Jewish World Review Oct. 24, 2002 /18 Mar-Cheshvan 5763
http://www.NewsAndOpinion.com -- The sniper seems to have returned to his original shooting grounds, which means Richmond officials can rise from their bunkers to give the "all clear" sign. Let us hope that other communities are made of sterner stuff than the folks down here in the land of Lee, Stuart, and Stonewall Jackson. When trouble stuck, we opted to follow the example set by another fabled Southern leader, Jubilation T. Cornpone, patron saint of wimps.
Jubilation, as readers steeped in the classics will recall (this classic being Li'l Abner) was "the first to say I quit." Richmond got a whiff of gunpowder from nearby Ashland - 15 miles to the north - and closed down its schools, as did the surrounding suburban school districts and many private schools as well. And so 142,000 public schoolers were off Monday and Tuesday because a traveler was shot Saturday a ways up Interstate 95.
It has been a somewhat curious story. The afternoon after the Ashland sniping officials announced, with calm determination, that the schools would not be shut down. That would be giving in to terror. Instead, a significant police presence was ordered up and most school doors would be locked after classes began. The door-locking part of the plan seemed a bit superfluous, to be sure. The sniper after all is shooting from a distance, and perhaps from his vehicle. But hearts were in the right place. Like school districts in the other besieged communities, ours would not knuckle under to the maniac.
Yet several hours later came a News Alert! School officials had reversed course. Why? As they explained it, a large number of parents had called in to insist their kids be locked out of school. The alarm was so overwhelming, officials insisted, that they had no choice but to give the kids a couple of days off.
This struck many of us as quite curious. There are six or so school districts in the immediate Richmond area (other districts further south closed as well), some quite far from Ashland, and also safely removed from I-95. My local public school, for example, is 30 miles away from the shooting site and half that distance, at least, from the Interstate. It is hard to believe a significant percentage of parents demanded a shutdown. Indeed, when schools are closed for "snow-related" reasons (in these parts, a half inch or more can equal paralysis), parents tend to get steamed. They're planning on their kids being in school; when they get an unscheduled holiday that means providing supervision. It also means a lot of students will end up on the streets and at the shopping malls.
Which is the relevant point. Of all the shootings, only one has been at a school. The others have been at gas stations, businesses, and on the street. Which is where a lot of the 142,000 students will go since they don't have to go to school. The decision to close made the area an ever-more target-rich environment - which is especially interesting in light of yet another News Alert! Now officials reveal another factor in the closing: A note supposedly left behind by the sniper contained a "possible" suggestion schools could be a target. If one were a sniper, one might indeed lobby to close the schools. He knows, like the authorities supposedly know, that school is the safest place for kids. Besides that, the message was hardly directed at us: "Your children are not safe at any place at any time" was the reported message. In that case, perhaps school should be out forever.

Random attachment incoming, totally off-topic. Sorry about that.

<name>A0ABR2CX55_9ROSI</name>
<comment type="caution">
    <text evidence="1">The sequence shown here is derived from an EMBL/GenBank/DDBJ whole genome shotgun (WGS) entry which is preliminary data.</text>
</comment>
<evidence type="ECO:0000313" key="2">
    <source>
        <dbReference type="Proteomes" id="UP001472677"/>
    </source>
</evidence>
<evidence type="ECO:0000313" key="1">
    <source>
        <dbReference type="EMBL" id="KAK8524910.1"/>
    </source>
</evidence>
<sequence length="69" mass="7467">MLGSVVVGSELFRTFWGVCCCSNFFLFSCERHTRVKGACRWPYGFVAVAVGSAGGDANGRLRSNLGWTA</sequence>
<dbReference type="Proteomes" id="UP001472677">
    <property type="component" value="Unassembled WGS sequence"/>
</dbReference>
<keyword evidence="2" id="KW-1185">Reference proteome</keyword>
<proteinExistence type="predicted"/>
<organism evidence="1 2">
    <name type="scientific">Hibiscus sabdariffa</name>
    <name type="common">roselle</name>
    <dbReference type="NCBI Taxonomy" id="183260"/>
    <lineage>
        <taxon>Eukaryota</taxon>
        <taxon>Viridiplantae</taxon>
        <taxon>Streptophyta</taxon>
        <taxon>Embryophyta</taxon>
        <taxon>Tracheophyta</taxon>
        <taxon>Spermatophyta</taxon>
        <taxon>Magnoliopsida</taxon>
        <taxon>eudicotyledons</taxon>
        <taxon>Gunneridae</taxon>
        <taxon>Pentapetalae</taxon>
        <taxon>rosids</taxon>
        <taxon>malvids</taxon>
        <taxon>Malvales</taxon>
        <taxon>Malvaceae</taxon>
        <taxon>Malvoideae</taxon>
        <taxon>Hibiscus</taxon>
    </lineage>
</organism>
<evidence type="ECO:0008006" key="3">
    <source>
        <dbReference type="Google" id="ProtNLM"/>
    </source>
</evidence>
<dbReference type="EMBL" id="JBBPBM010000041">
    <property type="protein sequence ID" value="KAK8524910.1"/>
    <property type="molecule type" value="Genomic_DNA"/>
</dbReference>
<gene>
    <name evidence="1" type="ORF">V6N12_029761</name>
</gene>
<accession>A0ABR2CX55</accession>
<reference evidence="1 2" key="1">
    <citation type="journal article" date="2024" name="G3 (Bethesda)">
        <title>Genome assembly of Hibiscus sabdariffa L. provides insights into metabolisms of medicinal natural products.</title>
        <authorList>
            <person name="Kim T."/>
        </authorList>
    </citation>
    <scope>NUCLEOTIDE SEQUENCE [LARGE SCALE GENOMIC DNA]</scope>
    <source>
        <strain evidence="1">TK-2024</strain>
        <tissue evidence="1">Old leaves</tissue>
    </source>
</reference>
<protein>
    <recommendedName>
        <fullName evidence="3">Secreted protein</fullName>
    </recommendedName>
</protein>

Some of us have held out the hope that many of the worried calls may have come from the students themselves, lobbying for a day off. That would suggest that at least some portion of the population maintains the ingenuity and panache of earlier generations. These hopes are slender, however.
The only good thing to happen is that the kids had plenty to watch on television. Around nine or so, more News Alerts! - this time because police thought they might have grabbed the sniper at a local gas station. The television experts were wary at first, but as the day went on several grew confident that relevant arrests had been made. Their sense of relief can be easily understood: They've been blowing a lot of hot air for two weeks and no doubt need a breather.
As we now know, the suspects were actually a couple of undocumented guys with a supernaturally bad sense of timing. While the overall sniper drama is horrible, this incident does provide a bit of comic relief. It appears the man grabbed at the phone booth was Mexican. He had stopped to make a call - perhaps to get directions to a job site or some other mundane chore. He happened to be driving a white van (white vans really are everywhere - 51,000 in the D.C. area alone).
Witnesses describe the takedown as impressive. Three officers in bulletproof armor, bearing "big guns with scopes and long clips," snuck up on the vehicle and pulled open the doors and extracted the driver in one fluid motion. Immediately, according to one onlooker, 20 to 30 police cars materialized out of thin air. Helicopters appeared overhead. Reagan hardly used this much force to liberate Grenada.
The poor Mexican driver no doubt quickly concluded that, despite all he had heard, America is taking illegal immigration pretty seriously these days. Or perhaps he wondered, "What is going on in this country."
He's not the only one.
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